COOPERSTOWN, N.Y. -- In 2001, Ron Santo had a leg amputated due to complications from his diabetes. That came after he'd had 10 operations in the previous 10 months. A year later, he discovered a sore on his other foot and, after weighing his options, decided to have that leg amputated as well.
"As the nurse was wheeling him into the operating room, I heard him telling the doctor that the timing was perfect for this operation because he could be back for Opening Day," his widow, Vicki, told a rapt audience at the Clark Sports Center on Sunday during her acceptance speech on the day her late husband was formally inducted into the National Baseball Hall of Fame.
"Only Ron. That's what was on his mind, getting ready to broadcast Cubs baseball on Opening Day."
The speech was eloquent on its own merits, but even more remarkable for what it was not. It barely touched on a 15-year career during which he made nine All-Star teams, won four Gold Gloves, hit 342 homers and drove in 1,331 runs, a career in which he was the "grit and glue" of the lineup in the words on his plaque.
It did not decry the fact that he was denied admittance year after year, only gaining enough votes from the Golden Era Committee after he passed away in December 2010. It was not bitter. It was not maudlin.
Instead, Vicki Santo used most of her 15 minutes on stage to deliver an upbeat and inspirational message about diabetes and urging continued diligence in seeking a cure.
"Words cannot express my sorrow that Ron Santo didn't live to see this day. That he's not here to give this speech. ... But this is not a sad day. Not at all. This is a very happy day," she said. "He had incredible lows and highs. But Ron's life was never about the lows. He always found a way to make it about the highs. Looking back, he believed he was given the gift of talent as well as the challenge of diabetes so that through his hardship, he could shed light on a cause, that he could help others though his story.
"But without the difficulties, what would have been the value of the gift? What meaning would have been the journey? It never held him back. Not even double [leg] amputations. Because Ron Santo believed it's not what happens to you in life that people may judge, but how you handle what happens to you in your life."
Older generations of Chicagoans remember his playing career. Younger people only knew him as a radio analyst. In both roles, his relentlessly positive attitude helped make him a local sports icon.
The hallmark of his on-air approach was unabashedly and unapologetically for the Cubs. In a tribute that aired as part of the ceremony, broadcast partner Pat Hughes told a story about outfielder Brant Brown dropping a fly ball. Santo can be clearly heard screaming, "Oh, noooo!" in the background. He was still so disconsolate afterward that then-Cubs manager Jim Riggleman had to try to console him afterwards.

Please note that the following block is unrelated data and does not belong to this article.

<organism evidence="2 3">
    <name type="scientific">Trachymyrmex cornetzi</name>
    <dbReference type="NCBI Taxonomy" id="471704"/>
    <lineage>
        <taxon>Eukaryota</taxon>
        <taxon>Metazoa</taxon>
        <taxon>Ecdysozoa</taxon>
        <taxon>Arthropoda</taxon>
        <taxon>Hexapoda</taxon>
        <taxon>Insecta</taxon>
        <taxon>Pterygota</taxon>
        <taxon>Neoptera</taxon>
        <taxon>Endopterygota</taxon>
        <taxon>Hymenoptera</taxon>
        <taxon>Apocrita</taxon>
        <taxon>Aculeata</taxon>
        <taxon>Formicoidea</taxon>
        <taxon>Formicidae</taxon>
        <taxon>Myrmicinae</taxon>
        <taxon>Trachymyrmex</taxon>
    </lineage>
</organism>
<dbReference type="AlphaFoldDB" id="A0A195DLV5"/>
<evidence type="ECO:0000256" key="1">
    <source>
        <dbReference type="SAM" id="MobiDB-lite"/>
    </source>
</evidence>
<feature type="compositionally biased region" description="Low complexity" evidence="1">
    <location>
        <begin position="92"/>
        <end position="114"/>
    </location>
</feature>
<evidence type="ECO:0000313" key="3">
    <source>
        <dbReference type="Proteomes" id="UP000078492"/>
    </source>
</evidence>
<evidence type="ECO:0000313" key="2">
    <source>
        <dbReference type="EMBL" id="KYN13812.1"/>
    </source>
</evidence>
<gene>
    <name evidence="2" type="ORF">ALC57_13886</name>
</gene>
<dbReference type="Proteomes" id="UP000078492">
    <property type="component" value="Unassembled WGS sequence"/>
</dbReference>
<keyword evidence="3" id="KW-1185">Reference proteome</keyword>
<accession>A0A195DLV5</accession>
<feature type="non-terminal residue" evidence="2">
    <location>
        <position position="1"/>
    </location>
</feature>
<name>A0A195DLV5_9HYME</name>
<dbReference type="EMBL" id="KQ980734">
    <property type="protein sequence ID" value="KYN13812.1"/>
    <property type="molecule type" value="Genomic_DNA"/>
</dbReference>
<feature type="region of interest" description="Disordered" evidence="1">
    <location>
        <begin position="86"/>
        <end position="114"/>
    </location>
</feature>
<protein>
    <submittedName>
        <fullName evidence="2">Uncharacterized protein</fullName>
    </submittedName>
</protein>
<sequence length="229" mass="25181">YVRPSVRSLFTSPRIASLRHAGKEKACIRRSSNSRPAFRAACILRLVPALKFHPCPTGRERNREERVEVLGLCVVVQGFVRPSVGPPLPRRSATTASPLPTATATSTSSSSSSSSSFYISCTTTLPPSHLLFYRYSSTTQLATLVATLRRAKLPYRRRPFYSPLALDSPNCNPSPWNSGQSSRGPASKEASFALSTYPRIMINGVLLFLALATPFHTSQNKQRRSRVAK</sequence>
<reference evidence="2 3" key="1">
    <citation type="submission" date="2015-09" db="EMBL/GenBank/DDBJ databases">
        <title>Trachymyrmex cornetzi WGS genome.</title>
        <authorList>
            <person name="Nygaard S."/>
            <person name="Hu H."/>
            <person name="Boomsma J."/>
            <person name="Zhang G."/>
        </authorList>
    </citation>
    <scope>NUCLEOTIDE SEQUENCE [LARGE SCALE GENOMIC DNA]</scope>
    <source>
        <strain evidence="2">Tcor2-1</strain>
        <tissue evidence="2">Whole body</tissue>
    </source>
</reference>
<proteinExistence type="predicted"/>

The Cubs did their part to honor Santo during their game against the Cardinals at Busch Stadium on Sunday. The players wore a No. 10 patch on their jersey sleeves. At the suggestion of manager Dale Sveum, they clicked their heels as they crossed the foul line while taking the field in the bottom of the first. That was a nod to one of Santo's signature moments in 1969. He did it spontaneously after a win, and manager Leo Durocher asked him to continue doing it at home.
They've also announced that their next home game, Friday against St. Louis, will be Ron Santo Day at Wrigley Field.
Back in Cooperstown, the theme of the day was how he handled his disease with grace, dignity and humor. Vicki Santo told a story about struggling while in the on deck circle one day at Wrigley Field.
"The low sugar came over him very quickly, as it sometimes did. And suddenly he found himself in the on-deck circle. Don Kessinger and Glenn Beckert had already reached base. Billy Williams was at the plate, and Ron's sugar was really low. It was so bad that as Billy took his sweet time up there, working the count, Ron was just hoping Billy would strike out so he could end the inning and get back to the dugout for a candy bar," she related.
"But Billy walked to load the bases. Now Ron really had a problem. His vision was blurry and he was weak. His plan was to hit the first pitch, but he didn't count on seeing three balls coming to him. So he picked the middle of the three and swung hard. He did it. A grand slam. But as they ran the bases, Billy was jogging, enjoying the moment. Ron quickly caught up to him. Billy said, 'Don't pass me up. What's your hurry?' Ron said, 'You'd better get moving, Whistler, or I'm going right around you.'
"It wasn't until years later that Ron explained why he needed to get off the field. He hid his diabetes for a decade. He was afraid they might take baseball away from him."
Santo battled diabetes for 51 years.
"He never said, 'Why me?' He just moved on to the next challenge," Vicki said. "He did not complain. He did not want sympathy. He believed he had been chosen to go through these things so he could deliver a message of perseverance. To inspire those with problems of all types. And above all, he felt it was his job to try to find a cure for juvenile diabetes."
"He felt he was put here for that reason. He felt it was his reason for still being here when the odds were so stacked against him the last decade of his life. He embraced his gift and his hardship equally, believing that one would not have mattered without the other."
Almost as an aside, she noted that Santo helped raise $65 million for the Juvenile Diabetes Research Foundation.
"He fought the good fight. And even though he's no longer here, we must find a cure," she said. "We can't let him down. If you want to honor Ron Santo, there's nothing you can do more appropriate than in some way helping to find a cure."